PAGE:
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Rare Diseases

Rare diseases affect a small percentage of the population. In the EU, a rare disease is defined as a condition that affects less than 5 per 10,000 people, while in the US, a rare disease is defined as a condition which affects fewer than 200,000 people. To date, about 7,000 types of rare diseases have been identified. Scinnohub aims to address the unmet medical needs in the treatment of beta-thalassemia, a rare disease on the GARD (Genetic and Rare Diseases) list.

Beta-thalassemia, an inherited hemoglobinopathy, is characterized by the dysfunctional beta-globin chains of hemoglobin leading to chronic hemolytic anemia. The disease may cause severe anemia, splenomegaly, skeletal abnormalities and iron overload, potentially leading to organ failure and early death. Beta-thalassemia is primarily found in developing countries in Africa, South Asia, Southeast Asia, the Mediterranean region and the Middle East while it is still considered to be a rare disease in the US and most of Europe. In China, the prevalence of thalassemia is about 2.21%.

Due to difficulties in finding a matched donor and dealing with immune rejection in allogeneic hematopoietic stem cell transplantation, current treatment options for most patients are still regular blood transfusions and iron chelation. However, these conventional therapies also have many challenges and limitations, including iron overload caused by long-term blood transfusion, poor compliance of iron-removal treatment, in addition to significant financial burdens.

Recently, mechanisms underlying the pathophysiology of beta-thalassemia, including genetic defects, dysfunctional erythropoiesis as well as iron overload have been elucidated. Scinnohub is interested in three potential targets for the treatment of beta-thalassemia, namely pyruvate kinase R (PKR), phosphodiesterase-9 (PDE9) and embryonic ectoderm development (EED) protein. PKR is a key enzyme for maintaining energy homeostasis in red blood cells (RBCs), and pyruvate kinase deficiency is one of the key features in beta-thalassemia. An allosteric activator of PKR can increase ATP levels in RBCs to maintain membrane integrity of RBCs and prolong the lifespan of RBCs. PDE9 catalyzes degradation of cyclic guanosine monophosphate (cGMP), an important second messenger capable of inducing expression of fetal hemoglobin (HbF) which replaces dysfunctional beta-globin chains. EED is one of the four core subunits of polycomb repressive complex 2 (PRC2) involved in transcriptional silencing. An allosteric inhibitor against EED can repress PRC2 activity, thus inducting HbF.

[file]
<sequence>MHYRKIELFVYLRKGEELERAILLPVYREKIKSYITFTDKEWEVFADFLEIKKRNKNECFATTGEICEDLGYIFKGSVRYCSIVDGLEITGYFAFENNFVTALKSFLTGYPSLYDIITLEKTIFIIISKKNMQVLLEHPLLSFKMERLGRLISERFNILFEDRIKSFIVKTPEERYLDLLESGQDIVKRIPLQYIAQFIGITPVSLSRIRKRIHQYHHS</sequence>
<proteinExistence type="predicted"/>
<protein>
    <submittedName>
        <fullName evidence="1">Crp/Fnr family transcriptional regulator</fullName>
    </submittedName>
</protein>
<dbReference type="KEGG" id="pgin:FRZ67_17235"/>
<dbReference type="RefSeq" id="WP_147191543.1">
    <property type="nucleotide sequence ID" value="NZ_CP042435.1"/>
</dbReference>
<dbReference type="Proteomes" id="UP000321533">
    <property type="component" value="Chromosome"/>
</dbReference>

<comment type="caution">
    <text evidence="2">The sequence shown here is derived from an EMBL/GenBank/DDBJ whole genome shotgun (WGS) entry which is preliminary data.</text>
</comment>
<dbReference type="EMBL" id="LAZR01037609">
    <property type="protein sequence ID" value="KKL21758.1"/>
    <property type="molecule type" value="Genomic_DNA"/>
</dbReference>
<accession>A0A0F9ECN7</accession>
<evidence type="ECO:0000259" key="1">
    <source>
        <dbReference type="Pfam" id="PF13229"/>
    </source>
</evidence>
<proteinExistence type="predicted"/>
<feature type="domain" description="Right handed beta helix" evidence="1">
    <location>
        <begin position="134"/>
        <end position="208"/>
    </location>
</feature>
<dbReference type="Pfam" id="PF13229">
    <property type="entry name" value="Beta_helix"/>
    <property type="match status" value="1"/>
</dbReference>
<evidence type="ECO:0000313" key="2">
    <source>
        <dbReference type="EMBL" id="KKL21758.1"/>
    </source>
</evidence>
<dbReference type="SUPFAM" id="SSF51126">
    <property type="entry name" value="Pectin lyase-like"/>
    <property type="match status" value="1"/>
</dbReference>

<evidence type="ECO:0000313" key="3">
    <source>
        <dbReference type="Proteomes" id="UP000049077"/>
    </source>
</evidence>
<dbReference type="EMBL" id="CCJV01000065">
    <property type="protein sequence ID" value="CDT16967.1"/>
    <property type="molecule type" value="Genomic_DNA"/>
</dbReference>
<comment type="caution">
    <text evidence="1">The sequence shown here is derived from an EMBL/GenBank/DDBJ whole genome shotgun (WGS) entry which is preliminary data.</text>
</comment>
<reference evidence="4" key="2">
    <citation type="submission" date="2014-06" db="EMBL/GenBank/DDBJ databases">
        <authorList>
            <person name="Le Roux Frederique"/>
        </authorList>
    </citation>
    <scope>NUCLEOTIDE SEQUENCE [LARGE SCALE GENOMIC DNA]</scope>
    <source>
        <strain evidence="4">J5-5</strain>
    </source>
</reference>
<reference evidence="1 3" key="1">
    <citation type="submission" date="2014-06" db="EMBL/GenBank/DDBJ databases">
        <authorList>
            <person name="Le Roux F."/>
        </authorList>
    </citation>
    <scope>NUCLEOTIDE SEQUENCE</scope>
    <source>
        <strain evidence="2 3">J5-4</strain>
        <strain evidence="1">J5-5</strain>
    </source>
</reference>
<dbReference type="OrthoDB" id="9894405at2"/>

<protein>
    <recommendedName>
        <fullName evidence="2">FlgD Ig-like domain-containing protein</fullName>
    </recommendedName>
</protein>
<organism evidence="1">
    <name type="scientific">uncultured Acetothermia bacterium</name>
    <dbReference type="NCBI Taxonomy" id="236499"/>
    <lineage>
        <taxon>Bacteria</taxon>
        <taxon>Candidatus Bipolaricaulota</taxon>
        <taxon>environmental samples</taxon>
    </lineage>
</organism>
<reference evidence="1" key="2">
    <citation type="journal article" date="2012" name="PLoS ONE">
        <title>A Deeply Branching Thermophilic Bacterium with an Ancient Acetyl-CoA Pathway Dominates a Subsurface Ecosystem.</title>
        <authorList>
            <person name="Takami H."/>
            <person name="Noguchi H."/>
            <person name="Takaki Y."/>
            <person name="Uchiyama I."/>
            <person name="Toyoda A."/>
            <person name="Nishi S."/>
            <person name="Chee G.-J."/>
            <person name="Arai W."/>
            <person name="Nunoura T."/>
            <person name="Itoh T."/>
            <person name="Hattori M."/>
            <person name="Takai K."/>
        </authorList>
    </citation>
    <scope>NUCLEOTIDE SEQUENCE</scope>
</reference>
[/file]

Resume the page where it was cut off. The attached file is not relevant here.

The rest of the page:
We are now focusing on the development of small-molecule drugs targeting PKR, PDE9 and EED, respectively, for the treatment of beta-thalassemia in order to normalize hemoglobin function, improve treatment compliance, reduce both disease and financial burdens, and ultimately improve quality-of-life of patients with beta-thalassemia. We believe that therapeutics developed at Sinnohub will benefit patients with beta-thalassemia, especially those living in resource-poor areas with limited access to regular and safe blood transfusions.


1. Madan U, Bhasin H, Dewan P, Madan J. Improving Ineffective Erythropoiesis in Thalassemia: A Hope on the Horizon. Cureus. 2021;13(10):e18502.
2. Bou-Fakhredin R, Tabbikha R, Daadaa H, Taher AT. Emerging therapies in β-thalassemia: toward a new era in management. Expert Opin Emerg Drugs. 2020;25(2):113-122.

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